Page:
Enzyme Immunoassay for PGE2 in CSF
CSF was collected following the method described by Inoue et al. (15). Five hours after the injection of TGF-β or its vehicle, rats were anesthetized with pentobarbital, and CSF was collected from the preimplanted cannula, which was connected to a polyethylene tube. After collection, CSF was centrifuged at 2,000 g and 4°C. The supernatant was then collected and stored at −70°C until measurement. CSF visibly contaminated with red blood cells was discarded. On the day of the assay for PGE2, the samples were thawed on ice, and PGE2 was extracted with an organic solvent (ethyl acetate). The extracted samples were assayed for PGE2 with an enzyme immunoassay kit (Cayman Chemical, Ann Arbor, MI), according to the manufacturer's instructions.
Rats were deeply anesthetized with pentobarbital and perfused via the aorta with 0.01 M PBS (pH 7.4). For immunohistochemistry, the brains were freshly frozen in dry-ice powder. The frozen brains were cut at a thickness of 16 μm in a cryostat and thaw-mounted on glass slides. After air drying at room temperature for 30 min, the sections were fixed with 2% paraformaldehyde in PBS for 10 min at room temperature. After rinsing once with PBS, the sections were treated with 0.3% Triton X-100 in PBS for 30 min and then incubated with 10% normal donkey serum for 1 h. The sections were incubated with goat anti-COX-2 antibody (1:4,000 dilution; Santa Cruz Biotechnology, Santa Cruz, CA), goat anti-type I TGF-β receptor (TβRI) antibody (1:100 dilution; Santa Cruz Biotechnology), and goat anti-activin receptor-like kinase-1 (ALK-1) antibody (1:200 dilution; Santa Cruz Biotechnology) overnight at room temperature. After removal of the primary antibody, the sections were incubated with Alexa Fluor 488-conjugated donkey anti-goat IgG (1:500 dilution; Molecular Probes, Eugene, OR) for 2 h. Sections were washed in PBS and coverslipped using an antifading glycerol-based mounting medium. Immunostained sections were observed under a confocal laser scan microscope (FV-300; Olympus, Tokyo, Japan) with argon and He-Ne laser sources.
In the case of double immunostaining, after COX-2 or TβR immunostaining, the sections were further incubated with rabbit anti-vWF antibody (1:5,000 dilution; Dako, Carpinteria, CA), rabbit anti-COX-2 antibody (1:500 dilution; Cayman Chemicals) and mouse monoclonal anti-α-actin antibody (1:10,000 dilution; Sigma-Aldrich) overnight and then with Alexa Fluor 546-conjugated donkey anti-rabbit IgG or Alexa Fluor 546-conjugated donkey anti-mouse IgG for 2 h.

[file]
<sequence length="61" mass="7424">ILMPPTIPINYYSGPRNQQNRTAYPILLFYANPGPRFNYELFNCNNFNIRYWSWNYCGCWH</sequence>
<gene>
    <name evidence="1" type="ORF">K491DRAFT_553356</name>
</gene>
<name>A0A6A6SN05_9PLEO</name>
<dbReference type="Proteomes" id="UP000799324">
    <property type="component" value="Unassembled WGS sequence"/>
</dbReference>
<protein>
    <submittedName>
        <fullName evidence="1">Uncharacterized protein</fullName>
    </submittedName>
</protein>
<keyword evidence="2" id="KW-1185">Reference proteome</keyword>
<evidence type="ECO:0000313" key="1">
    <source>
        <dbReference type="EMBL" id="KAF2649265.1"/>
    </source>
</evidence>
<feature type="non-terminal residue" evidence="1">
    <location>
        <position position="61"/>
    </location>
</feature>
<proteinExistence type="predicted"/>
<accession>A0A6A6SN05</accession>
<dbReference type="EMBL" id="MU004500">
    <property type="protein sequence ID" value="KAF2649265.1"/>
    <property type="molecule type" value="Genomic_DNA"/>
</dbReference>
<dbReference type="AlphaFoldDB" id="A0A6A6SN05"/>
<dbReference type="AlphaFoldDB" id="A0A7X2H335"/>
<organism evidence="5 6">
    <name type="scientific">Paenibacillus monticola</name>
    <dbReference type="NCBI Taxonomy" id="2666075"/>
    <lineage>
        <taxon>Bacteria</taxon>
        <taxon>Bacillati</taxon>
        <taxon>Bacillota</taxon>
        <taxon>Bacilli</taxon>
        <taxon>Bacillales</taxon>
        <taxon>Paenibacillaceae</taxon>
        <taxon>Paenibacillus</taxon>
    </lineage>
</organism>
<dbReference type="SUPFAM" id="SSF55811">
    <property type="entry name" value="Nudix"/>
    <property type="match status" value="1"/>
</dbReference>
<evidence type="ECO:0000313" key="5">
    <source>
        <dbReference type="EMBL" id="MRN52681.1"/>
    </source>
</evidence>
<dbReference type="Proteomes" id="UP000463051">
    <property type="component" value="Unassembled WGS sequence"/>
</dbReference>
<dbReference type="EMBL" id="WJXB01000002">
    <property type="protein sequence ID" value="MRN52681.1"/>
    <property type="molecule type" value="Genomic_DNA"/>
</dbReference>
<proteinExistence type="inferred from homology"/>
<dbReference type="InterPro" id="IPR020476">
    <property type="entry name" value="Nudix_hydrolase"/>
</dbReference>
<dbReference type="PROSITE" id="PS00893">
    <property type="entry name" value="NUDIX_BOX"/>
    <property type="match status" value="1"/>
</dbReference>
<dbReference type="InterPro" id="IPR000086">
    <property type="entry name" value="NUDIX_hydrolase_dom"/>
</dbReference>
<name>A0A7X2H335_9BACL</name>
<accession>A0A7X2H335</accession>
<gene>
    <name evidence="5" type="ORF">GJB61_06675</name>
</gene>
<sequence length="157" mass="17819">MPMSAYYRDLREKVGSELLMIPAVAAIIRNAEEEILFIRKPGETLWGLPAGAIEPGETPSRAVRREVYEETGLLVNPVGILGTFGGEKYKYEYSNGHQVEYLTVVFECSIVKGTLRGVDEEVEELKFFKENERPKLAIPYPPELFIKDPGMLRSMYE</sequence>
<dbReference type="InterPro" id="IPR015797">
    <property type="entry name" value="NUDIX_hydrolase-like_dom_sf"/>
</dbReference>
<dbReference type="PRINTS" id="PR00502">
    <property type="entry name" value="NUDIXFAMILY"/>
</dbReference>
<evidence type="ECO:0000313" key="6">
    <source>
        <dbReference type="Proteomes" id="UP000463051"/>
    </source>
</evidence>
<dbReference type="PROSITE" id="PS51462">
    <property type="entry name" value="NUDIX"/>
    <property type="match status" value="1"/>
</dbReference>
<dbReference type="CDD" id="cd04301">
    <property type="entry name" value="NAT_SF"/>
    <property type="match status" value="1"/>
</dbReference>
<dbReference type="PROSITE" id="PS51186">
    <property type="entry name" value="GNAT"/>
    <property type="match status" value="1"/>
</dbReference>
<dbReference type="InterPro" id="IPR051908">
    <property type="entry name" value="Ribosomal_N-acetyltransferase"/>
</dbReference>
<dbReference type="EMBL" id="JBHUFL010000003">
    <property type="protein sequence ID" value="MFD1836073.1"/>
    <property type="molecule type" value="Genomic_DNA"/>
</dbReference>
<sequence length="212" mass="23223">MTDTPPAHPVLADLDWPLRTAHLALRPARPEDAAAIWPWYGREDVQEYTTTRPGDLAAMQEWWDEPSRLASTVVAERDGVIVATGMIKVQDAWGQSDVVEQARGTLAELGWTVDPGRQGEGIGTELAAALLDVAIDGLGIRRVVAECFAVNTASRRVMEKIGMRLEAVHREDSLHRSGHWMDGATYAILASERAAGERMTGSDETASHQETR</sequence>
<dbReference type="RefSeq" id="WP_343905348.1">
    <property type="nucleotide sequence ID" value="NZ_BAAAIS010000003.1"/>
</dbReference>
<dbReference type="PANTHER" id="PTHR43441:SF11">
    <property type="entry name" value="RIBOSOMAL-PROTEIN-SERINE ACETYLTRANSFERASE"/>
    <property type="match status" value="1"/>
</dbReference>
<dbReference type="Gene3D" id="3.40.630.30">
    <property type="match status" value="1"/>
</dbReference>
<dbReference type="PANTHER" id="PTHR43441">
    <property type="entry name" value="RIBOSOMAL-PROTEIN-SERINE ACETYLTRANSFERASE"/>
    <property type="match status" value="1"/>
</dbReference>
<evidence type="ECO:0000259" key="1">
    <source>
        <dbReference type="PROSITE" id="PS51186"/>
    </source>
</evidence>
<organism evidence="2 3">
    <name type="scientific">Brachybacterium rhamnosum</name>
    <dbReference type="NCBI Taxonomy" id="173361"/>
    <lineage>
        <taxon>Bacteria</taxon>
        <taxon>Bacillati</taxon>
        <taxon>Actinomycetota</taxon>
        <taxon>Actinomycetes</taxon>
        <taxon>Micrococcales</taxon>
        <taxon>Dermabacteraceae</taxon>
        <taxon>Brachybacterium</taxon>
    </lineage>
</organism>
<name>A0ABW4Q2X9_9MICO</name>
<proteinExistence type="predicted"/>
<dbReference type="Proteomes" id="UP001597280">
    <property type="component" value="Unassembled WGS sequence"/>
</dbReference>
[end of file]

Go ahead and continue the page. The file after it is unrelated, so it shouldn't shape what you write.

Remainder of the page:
Control staining was conducted without primary antibody or with preabsorbed antibody, in which the diluted antibody and the antigen peptide (1 μg/ml) had been mixed and incubated at room temperature. No labeling was observed on control sections.
Quantitative Assessment of Colocalization of COX-2 and vWF
Quantitative assessment of immunostaining was conducted on the coronal sections of the rat brain corresponding to −0.20 to −0.60 mm posterior from the bregma. To quantify the frequency of colocalization of COX-2 with vWF, we classified COX-2-immunoreactive cells from three to five sections from each individual as either COX-2 only or double-labeled with vWF. COX-2-immunoreactive cells were manually counted in each rat and averaged, and the percentage of COX-2-positive cells expressing vWF was calculated.
Western Blot Analysis
For Western blot analysis, the brains were removed as described above. Arachnoid meninges and leptomeninges containing blood vessels were separated from the brain with fine-tipped forceps under a dissecting microscope. Samples were homogenized by sonication in Laemmli buffer, and the protein concentration was determined using a Pierce bicinchoninic acid protein assay kit (Pierce Biotechnology, Rockford, IL). Each sample (10 μg of protein) was subjected to SDS-polyacrylamide gel electrophoresis (10% gel). Proteins in the gel were transferred to a polyvinylidene difluoride membrane (Immobilon-P; Millipore, Bedford, MA) by electroblotting. The membrane was blocked for 1 h with Tris-buffered saline (pH 7.4) containing 5% skim milk and 0.1% Tween 20 and incubated overnight at 4°C with anti-COX-2 antibody (1:1,000 dilution; Cayman). After several washings, a secondary antibody, horseradish peroxidase-conjugated goat anti-rabbit IgG was added. Antibody labeling was detected by chemiluminescence. The relative intensity of the bands was analyzed with National Institutes of Health Image software (NIH image software) and normalized by the relative intensity of the bands of the control group.